Purnell Outten

See Comments on Purnell Outten for significant corrections and clarifications to this narrative. 

The identity of Purnell Outten is made certain by his father’s last Will and Testament. He was the son of John Outten Sr., and Sarah Purnell, his wife, and the grandson of John Outten, the Pioneer, and Mary Hopkins, his wife. He had three brothers, John, Abraham, and Obed, and four sisters, Mary who married Daniel Sturgis; Director who married Abraham Harris; Edith and Tabitha. He was born about the year 1722, and his first business transactions is recorded at Princess Ann, as follows:

On September 23, 1754, Abraham Outten sold to Purnell Outten a piece of ground called Wear Point Enlarged, for five shillings (about $1.25) and diverse good causes and considerations. Also on the same day, September 23, 1754, Abraham bought of Purnell, precisely the same piece of ground for the very same consideration, This business transaction was not regular. The deed is hardly legible, and the writer could not understand its meaning. The real purpose for which this property exchanged ownership twice in one day does not seem clear, and it could hardly have taken place except between brothers.

Purnell Outten and Mary Houston were married September 13, 1741, and they were the parents of eleven children, as follows: Sarah was born May 7, 1743; John was born August 6, 1745; Shadrack was born November 8, 1748; Tabitha was born January 30, 1751; Mary was born November 10, 1753; Betty was born March 24, 1756; Marvilna was born November 1, 1758; Purnell was born January 2, 1761; Loved was born September 3, 1763; Delitha was born November 22, 1765; and Joseph was born May 11, 1770.

We do not know whether Purnell’s first wife was the mother of all these children or not, but there is no extensive space between their births, and no mention is made of any marriage during that period in Accomac County. Some of these children may have died before he made his last Will, and others may have been independent and did not need a bequest. But only four of them are mentioned in the Will. They are John Houston, Shadrack, Mary (called Mollie) and Joseph.

The writer does not know very much about Purnell Outten, but he was the first Outten that was ever named Purnell, and he was the only Purnell Outten of that generation. His father had married Sarah Purnell and his grandfather had married Mary Purnell, so he was closely identified with the Purnell family, and he named one of his sons Purnell T.

Purnell Outten owned an extensive tract of land in Annamessex, not far the from present side of Crisfield in Somerset Co., Maryland, which after his death was divided between four of this children and sold for $800. But today that same tract of land is worth several thousand dollars. He also owned several slaves in Somerset Co. The one named Daniel, he manumitted, and Zifforah, Rachel, Harry, and Agnes, he divided equally between four of his children. But besides his property in Somerset Co., Maryland, he also had extensive possessions in Accomac Co., Virginia. So that in his Will he appointed to executors. One for his property in Maryland, and the other for his property in Virginia.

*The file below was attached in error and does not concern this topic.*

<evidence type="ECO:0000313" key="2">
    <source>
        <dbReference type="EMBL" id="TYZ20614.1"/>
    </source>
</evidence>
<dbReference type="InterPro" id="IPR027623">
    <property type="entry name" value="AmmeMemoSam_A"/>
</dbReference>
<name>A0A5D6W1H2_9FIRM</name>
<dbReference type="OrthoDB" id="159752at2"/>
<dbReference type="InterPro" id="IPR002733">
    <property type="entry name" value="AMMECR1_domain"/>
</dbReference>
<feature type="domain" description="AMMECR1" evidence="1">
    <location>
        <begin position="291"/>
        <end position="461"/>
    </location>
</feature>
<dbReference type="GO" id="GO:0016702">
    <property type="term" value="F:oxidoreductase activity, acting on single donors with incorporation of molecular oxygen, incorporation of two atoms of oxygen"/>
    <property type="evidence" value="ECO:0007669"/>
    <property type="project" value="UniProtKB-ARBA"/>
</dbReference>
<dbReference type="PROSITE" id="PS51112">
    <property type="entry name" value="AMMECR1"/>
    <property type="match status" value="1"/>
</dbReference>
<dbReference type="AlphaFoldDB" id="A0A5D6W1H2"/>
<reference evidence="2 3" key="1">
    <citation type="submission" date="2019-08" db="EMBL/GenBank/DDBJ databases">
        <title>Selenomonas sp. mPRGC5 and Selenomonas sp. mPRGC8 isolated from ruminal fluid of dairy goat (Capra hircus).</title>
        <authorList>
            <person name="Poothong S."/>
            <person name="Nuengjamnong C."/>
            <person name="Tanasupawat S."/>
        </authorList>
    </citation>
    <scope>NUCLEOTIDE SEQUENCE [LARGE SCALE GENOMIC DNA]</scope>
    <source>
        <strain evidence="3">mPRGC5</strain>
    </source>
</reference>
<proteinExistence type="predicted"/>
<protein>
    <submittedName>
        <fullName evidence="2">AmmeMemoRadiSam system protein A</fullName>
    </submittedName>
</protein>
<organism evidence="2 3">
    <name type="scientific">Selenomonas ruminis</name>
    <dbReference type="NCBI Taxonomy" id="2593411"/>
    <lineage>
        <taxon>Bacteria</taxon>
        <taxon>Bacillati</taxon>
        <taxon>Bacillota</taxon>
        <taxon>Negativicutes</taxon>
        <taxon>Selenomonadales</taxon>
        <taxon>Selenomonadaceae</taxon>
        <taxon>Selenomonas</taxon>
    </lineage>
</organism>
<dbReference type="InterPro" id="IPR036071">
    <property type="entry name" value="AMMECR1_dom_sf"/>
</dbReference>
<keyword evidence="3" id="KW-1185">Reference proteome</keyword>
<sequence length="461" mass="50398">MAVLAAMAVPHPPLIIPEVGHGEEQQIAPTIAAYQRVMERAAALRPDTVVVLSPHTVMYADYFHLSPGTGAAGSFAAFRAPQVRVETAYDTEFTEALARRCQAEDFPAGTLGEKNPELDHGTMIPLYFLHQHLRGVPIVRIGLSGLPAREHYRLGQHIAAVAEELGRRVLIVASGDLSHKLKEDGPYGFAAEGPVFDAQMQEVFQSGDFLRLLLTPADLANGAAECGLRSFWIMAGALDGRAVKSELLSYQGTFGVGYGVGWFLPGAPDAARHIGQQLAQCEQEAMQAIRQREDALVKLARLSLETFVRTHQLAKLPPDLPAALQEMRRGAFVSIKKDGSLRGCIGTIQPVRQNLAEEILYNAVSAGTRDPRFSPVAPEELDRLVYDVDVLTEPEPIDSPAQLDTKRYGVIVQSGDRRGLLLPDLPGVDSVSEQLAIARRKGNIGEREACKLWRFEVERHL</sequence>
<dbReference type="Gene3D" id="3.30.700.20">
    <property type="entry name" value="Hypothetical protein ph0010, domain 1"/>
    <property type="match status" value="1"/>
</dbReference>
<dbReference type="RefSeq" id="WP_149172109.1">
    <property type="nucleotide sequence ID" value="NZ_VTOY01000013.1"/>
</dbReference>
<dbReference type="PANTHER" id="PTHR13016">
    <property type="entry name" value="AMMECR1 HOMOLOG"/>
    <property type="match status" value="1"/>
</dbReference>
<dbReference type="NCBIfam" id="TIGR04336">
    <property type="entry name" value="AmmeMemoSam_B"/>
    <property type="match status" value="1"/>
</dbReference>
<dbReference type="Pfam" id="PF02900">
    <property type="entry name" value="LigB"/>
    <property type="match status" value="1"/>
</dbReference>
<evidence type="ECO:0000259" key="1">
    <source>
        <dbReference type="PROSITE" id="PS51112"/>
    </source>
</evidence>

In his Last Will and Testament Purnell Outten mentions four of his children whose names are in the birth records that the writer has copied, but the Will also mentions a brother Joseph, whom he appointed administrator of his property in Maryland. That was evidently a mistake made by the writer who copies the Will. He had no brother Joseph, but he had a son Joseph, and he served as administrator. The dates and names that are found in this memoir may not all be correct, but they are copied from existing records, and the writer will now proceed to give an exact copy of the Last Will and Testament, in the exact style and language of the original.

Purnell Outten was married at least twice, and probably three times. His land wife was Elizabeth Taylor whom he married July 16, 1785. He was at that time 65 years old, and his wife was probably much younger, as he stated in his Will that he loaned to Elizabeth his wife all the property he had in Accomac County during her life or widowhood. He no doubt anticipated with no degree of pleasure that there would be a demand for Elizabeth after he was gone, and that she was likely to marry again, but the writer does not know whether she did or not.

Some years after the death of Purnell Outten, his children sold the real estate they had inherited from him in Somerset Co. On November 26, 1817, Shadrack sold his share of the property he held in Annamessex to Jesse Wilson for $200.00. and on August 15, 1818, John Houston sold his share in Annamessex to Jesse Wilson for $200.00. The other two children, Mollie and Joseph, also sold out their shares in Annamessex for the same price to the same man, so Jesse Wilson owned all the property that Purnell Outten had owned in Annamessex for $800.00.

The Will of Purnell Outten was probated and sworn to on June 25, 1798, and it is probably that he had died that year. He was therefore 78 years old when he died. Such a great age was unusual at that time, and Purnell was the oldest Outten of his generation. And no member of the Outten preceding him had excelled him in longevity. The writer has been the pastor of several churches in Accomac County, but he does not know where Purnell Outten died nor where he was buried. He does know, however, that he has left behind him a numerous progeny.

Written by Rev. John Perry Outten converted to Hypertext by Karen Stephens